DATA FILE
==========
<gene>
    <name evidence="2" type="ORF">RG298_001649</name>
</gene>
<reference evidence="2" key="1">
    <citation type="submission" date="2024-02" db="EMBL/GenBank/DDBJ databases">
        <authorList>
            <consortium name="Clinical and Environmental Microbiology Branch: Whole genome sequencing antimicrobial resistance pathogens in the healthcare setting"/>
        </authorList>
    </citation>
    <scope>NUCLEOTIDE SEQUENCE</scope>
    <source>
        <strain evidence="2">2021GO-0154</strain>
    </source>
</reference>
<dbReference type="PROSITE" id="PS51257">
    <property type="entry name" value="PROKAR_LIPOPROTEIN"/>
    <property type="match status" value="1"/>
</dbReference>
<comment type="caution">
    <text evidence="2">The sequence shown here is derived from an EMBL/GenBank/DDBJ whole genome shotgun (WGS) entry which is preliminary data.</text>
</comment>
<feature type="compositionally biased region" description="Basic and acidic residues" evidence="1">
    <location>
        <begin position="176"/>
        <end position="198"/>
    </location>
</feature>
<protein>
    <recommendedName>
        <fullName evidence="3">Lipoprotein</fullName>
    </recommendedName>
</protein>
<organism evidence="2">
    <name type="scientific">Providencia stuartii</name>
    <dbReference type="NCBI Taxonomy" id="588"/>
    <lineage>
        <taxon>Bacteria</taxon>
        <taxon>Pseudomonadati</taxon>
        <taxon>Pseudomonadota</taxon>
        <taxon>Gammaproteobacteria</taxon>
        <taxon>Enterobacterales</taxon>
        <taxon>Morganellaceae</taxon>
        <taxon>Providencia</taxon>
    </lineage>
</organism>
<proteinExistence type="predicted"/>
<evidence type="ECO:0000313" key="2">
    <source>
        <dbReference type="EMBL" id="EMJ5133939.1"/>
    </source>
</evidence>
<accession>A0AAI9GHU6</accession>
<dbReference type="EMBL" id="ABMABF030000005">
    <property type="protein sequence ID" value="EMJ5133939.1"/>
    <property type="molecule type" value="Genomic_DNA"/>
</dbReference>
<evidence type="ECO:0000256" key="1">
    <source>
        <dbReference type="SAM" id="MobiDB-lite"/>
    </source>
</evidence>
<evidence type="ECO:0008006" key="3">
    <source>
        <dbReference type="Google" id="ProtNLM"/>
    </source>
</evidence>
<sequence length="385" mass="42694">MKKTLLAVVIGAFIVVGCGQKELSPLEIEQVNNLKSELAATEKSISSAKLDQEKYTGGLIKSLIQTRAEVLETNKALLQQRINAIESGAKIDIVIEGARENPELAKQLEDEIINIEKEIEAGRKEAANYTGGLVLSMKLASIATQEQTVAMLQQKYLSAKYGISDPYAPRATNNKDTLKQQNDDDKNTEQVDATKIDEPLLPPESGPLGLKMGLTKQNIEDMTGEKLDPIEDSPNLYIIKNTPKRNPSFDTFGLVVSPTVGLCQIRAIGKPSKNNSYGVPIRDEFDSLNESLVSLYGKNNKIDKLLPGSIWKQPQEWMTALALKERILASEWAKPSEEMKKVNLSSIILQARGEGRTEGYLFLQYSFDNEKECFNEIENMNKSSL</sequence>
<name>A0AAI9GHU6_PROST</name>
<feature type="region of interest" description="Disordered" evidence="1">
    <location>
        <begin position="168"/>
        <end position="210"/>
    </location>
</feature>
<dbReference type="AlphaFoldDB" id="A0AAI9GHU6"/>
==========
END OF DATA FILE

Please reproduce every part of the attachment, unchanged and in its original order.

<gene>
    <name evidence="2" type="ORF">RG298_001649</name>
</gene>
<reference evidence="2" key="1">
    <citation type="submission" date="2024-02" db="EMBL/GenBank/DDBJ databases">
        <authorList>
            <consortium name="Clinical and Environmental Microbiology Branch: Whole genome sequencing antimicrobial resistance pathogens in the healthcare setting"/>
        </authorList>
    </citation>
    <scope>NUCLEOTIDE SEQUENCE</scope>
    <source>
        <strain evidence="2">2021GO-0154</strain>
    </source>
</reference>
<dbReference type="PROSITE" id="PS51257">
    <property type="entry name" value="PROKAR_LIPOPROTEIN"/>
    <property type="match status" value="1"/>
</dbReference>
<comment type="caution">
    <text evidence="2">The sequence shown here is derived from an EMBL/GenBank/DDBJ whole genome shotgun (WGS) entry which is preliminary data.</text>
</comment>
<feature type="compositionally biased region" description="Basic and acidic residues" evidence="1">
    <location>
        <begin position="176"/>
        <end position="198"/>
    </location>
</feature>
<protein>
    <recommendedName>
        <fullName evidence="3">Lipoprotein</fullName>
    </recommendedName>
</protein>
<organism evidence="2">
    <name type="scientific">Providencia stuartii</name>
    <dbReference type="NCBI Taxonomy" id="588"/>
    <lineage>
        <taxon>Bacteria</taxon>
        <taxon>Pseudomonadati</taxon>
        <taxon>Pseudomonadota</taxon>
        <taxon>Gammaproteobacteria</taxon>
        <taxon>Enterobacterales</taxon>
        <taxon>Morganellaceae</taxon>
        <taxon>Providencia</taxon>
    </lineage>
</organism>
<proteinExistence type="predicted"/>
<evidence type="ECO:0000313" key="2">
    <source>
        <dbReference type="EMBL" id="EMJ5133939.1"/>
    </source>
</evidence>
<accession>A0AAI9GHU6</accession>
<dbReference type="EMBL" id="ABMABF030000005">
    <property type="protein sequence ID" value="EMJ5133939.1"/>
    <property type="molecule type" value="Genomic_DNA"/>
</dbReference>
<evidence type="ECO:0000256" key="1">
    <source>
        <dbReference type="SAM" id="MobiDB-lite"/>
    </source>
</evidence>
<evidence type="ECO:0008006" key="3">
    <source>
        <dbReference type="Google" id="ProtNLM"/>
    </source>
</evidence>
<sequence length="385" mass="42694">MKKTLLAVVIGAFIVVGCGQKELSPLEIEQVNNLKSELAATEKSISSAKLDQEKYTGGLIKSLIQTRAEVLETNKALLQQRINAIESGAKIDIVIEGARENPELAKQLEDEIINIEKEIEAGRKEAANYTGGLVLSMKLASIATQEQTVAMLQQKYLSAKYGISDPYAPRATNNKDTLKQQNDDDKNTEQVDATKIDEPLLPPESGPLGLKMGLTKQNIEDMTGEKLDPIEDSPNLYIIKNTPKRNPSFDTFGLVVSPTVGLCQIRAIGKPSKNNSYGVPIRDEFDSLNESLVSLYGKNNKIDKLLPGSIWKQPQEWMTALALKERILASEWAKPSEEMKKVNLSSIILQARGEGRTEGYLFLQYSFDNEKECFNEIENMNKSSL</sequence>
<name>A0AAI9GHU6_PROST</name>
<feature type="region of interest" description="Disordered" evidence="1">
    <location>
        <begin position="168"/>
        <end position="210"/>
    </location>
</feature>
<dbReference type="AlphaFoldDB" id="A0AAI9GHU6"/>